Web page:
"It's nothing." Beside him, he heard Bilbo huff a frustrated breath, and Thorin waited. The garden below was humming with bees, milling drunkenly with great mounds of pollen clinging to their legs. "It... it's silly, is what it is. Nothing worth mentioning."

Arching forward a bit more, Thorin tilted his head toward the west, closing his eyes against the glare winking through the trees. After so long above ground, traipsing this world of green grass and fresh breezes, he had grown a slight appreciation for the feel of sunlight on his skin. It was not as comforting as the dry heat of deepest earth, funnelled through ducts to chase the chill from great stone halls, but it would do for the moment.

The railing did not creak when Bilbo rested against it as well, but Thorin knew the presence of a living body beside his own, even with eyes closed. "It's silly," Bilbo said again, and Thorin hummed once, beneath the droning chorus. "It's just, after all this. After trolls and goblins, and storm giants for goodness sake..." Hobbit fingers drummed against the railing, rhythmic, but Thorin did not recognize the tune. "Our host is as big as a bear when a man, and I've little doubt he's nearly the size of a house when a bear. Why... Why in the world is it that his honey bees, of all things, make me feel so very small?"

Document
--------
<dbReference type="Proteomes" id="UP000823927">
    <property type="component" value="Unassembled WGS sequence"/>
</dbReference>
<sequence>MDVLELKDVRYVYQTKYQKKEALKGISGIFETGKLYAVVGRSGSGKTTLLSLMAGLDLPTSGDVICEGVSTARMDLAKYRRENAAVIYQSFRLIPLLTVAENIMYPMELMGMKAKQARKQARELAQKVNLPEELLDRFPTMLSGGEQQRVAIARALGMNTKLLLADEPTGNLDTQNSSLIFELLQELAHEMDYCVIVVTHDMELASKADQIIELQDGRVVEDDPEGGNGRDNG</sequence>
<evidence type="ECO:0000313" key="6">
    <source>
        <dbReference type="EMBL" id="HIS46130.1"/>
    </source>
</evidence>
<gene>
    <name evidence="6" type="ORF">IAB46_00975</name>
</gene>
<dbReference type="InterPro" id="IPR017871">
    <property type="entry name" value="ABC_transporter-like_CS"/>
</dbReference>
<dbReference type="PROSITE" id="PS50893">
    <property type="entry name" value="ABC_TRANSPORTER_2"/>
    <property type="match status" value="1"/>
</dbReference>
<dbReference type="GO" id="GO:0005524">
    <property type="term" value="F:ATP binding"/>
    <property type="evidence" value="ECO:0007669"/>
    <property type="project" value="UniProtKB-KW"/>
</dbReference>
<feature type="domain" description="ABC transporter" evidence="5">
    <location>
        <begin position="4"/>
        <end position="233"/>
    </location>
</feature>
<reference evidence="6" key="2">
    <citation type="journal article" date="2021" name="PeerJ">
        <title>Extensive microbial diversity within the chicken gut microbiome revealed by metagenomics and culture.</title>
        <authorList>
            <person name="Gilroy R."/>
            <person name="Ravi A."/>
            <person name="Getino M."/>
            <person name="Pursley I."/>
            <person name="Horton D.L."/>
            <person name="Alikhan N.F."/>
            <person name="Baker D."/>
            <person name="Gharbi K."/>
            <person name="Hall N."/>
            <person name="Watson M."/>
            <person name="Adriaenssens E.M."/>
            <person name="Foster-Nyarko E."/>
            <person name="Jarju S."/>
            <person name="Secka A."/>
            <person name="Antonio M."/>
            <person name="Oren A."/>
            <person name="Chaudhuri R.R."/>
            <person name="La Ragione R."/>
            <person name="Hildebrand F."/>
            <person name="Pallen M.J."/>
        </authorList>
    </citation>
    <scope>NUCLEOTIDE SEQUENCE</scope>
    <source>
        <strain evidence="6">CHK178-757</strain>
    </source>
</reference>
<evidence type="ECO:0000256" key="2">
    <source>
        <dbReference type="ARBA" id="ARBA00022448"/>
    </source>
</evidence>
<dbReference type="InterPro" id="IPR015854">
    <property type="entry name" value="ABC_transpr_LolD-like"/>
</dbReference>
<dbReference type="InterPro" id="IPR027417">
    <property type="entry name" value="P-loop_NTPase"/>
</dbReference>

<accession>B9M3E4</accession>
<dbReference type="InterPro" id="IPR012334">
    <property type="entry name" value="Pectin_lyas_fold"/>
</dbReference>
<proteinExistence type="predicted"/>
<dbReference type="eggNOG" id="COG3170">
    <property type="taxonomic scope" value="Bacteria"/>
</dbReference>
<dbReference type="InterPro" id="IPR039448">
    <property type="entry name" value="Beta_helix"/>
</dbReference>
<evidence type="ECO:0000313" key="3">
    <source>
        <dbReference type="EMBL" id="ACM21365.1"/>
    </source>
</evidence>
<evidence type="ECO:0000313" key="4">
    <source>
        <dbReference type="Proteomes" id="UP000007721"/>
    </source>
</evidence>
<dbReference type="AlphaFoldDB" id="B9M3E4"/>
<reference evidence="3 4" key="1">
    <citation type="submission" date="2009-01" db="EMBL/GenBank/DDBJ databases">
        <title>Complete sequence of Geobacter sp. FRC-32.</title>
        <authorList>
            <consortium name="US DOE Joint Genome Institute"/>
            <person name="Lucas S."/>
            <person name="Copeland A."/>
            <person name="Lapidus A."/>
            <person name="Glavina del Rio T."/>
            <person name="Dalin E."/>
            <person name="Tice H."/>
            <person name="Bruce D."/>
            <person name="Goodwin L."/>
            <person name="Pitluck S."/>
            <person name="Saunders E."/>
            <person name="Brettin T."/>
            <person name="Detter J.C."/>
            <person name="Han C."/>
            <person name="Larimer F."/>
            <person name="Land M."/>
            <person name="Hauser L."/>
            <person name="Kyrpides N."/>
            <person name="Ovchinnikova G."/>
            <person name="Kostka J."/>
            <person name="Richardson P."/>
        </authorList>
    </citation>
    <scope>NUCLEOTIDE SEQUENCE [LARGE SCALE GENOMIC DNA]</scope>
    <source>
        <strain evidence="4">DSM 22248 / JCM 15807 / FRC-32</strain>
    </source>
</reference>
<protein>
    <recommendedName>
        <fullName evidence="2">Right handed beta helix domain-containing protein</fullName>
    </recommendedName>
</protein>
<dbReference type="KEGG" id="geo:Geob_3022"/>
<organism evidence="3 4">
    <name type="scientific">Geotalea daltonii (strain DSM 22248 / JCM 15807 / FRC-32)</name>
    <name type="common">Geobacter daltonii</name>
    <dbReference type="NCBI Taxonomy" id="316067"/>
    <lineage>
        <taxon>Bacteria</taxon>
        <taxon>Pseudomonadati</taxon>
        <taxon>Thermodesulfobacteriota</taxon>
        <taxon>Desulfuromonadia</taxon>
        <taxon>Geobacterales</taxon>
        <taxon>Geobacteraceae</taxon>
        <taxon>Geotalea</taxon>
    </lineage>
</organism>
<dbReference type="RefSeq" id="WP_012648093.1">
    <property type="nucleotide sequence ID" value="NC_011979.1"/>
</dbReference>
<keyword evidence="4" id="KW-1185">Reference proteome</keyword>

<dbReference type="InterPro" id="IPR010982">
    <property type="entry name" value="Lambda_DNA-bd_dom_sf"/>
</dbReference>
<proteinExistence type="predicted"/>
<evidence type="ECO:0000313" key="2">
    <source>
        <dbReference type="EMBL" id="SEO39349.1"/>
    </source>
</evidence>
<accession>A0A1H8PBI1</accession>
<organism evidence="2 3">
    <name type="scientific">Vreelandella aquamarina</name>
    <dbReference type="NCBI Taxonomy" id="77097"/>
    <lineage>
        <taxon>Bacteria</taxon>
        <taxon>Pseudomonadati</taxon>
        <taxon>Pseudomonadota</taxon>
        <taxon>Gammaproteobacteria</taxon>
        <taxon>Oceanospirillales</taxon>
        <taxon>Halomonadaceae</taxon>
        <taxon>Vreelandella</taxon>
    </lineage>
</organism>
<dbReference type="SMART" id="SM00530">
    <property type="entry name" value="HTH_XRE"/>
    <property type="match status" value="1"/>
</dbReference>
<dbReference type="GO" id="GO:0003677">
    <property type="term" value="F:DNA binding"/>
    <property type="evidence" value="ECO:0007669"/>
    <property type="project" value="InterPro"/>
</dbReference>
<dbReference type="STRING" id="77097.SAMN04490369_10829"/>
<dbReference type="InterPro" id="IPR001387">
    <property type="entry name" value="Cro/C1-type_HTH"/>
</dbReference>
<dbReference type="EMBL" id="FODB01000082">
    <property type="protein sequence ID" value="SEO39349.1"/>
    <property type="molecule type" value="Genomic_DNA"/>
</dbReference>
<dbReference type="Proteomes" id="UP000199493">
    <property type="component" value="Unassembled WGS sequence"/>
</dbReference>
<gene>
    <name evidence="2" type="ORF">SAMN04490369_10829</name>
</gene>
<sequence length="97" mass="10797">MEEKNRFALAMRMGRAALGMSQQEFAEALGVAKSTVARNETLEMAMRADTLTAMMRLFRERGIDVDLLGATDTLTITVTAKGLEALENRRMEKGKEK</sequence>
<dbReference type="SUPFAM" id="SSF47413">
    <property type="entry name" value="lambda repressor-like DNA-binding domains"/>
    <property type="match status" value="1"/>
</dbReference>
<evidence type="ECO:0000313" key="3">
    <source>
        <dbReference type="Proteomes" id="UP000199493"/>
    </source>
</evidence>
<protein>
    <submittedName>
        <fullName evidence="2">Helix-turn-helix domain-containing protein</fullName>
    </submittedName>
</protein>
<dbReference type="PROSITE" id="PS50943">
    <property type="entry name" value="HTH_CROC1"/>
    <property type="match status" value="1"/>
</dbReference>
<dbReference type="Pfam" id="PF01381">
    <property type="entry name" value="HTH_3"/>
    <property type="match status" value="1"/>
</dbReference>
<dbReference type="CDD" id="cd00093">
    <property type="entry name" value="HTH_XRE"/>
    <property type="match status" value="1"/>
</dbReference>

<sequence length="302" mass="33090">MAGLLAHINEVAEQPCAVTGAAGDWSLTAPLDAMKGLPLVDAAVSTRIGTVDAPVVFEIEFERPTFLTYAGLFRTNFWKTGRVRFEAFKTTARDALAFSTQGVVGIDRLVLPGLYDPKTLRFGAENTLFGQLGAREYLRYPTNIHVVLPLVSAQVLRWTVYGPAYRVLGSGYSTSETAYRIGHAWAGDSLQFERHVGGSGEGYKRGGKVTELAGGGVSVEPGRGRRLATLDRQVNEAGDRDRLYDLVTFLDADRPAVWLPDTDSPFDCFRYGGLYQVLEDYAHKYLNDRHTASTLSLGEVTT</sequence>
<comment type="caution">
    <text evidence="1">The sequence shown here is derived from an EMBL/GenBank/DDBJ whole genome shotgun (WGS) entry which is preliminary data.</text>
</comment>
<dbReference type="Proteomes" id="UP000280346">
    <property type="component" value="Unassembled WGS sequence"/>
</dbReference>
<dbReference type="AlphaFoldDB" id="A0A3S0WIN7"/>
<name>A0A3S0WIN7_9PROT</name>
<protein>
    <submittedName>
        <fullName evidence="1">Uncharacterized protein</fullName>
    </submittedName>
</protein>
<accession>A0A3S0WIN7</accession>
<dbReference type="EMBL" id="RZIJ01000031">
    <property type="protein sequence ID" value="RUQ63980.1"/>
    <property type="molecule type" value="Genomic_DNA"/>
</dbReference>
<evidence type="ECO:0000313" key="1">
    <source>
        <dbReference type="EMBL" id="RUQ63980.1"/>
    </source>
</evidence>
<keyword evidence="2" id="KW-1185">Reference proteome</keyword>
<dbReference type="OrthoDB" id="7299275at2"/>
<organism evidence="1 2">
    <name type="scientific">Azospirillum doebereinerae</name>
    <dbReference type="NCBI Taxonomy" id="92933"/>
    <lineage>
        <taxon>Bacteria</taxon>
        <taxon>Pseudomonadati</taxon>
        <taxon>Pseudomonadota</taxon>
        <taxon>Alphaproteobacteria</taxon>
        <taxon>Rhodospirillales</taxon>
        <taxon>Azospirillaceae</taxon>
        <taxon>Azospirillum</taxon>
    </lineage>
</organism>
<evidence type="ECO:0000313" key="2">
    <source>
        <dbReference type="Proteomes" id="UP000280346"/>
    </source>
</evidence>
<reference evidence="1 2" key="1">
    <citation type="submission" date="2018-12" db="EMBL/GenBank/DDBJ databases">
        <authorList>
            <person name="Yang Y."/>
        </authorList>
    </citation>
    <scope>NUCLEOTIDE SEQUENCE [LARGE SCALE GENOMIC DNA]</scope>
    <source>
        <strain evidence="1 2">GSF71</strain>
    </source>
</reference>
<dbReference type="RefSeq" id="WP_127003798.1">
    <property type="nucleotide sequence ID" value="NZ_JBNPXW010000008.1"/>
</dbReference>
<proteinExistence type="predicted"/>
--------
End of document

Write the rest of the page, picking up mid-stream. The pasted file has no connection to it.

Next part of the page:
Laughter did not come freely to Thorin Oakenshield, nor had it done before the great calamity of Smaug, and he had rarely felt its absence as a lack. The bark of it that escaped him at that moment, with one poor hobbit baring his worries as Thorin had bade him do, likely surprised all those present. Perhaps even the bees themselves.

"It is not funny," Bilbo muttered, but a glance down confirmed the smile Thorin had heard threading through those words. It was wider and much more amused than the wan expression the hobbit had offered only shortly before. Though the unexpected laugh had come and gone in barely an instant, Thorin allowed a slight answering lift of his own mouth. Bilbo's own face lightened even further at the sight of it, blue eyes bright as gems, before Thorin turned his gaze westward again.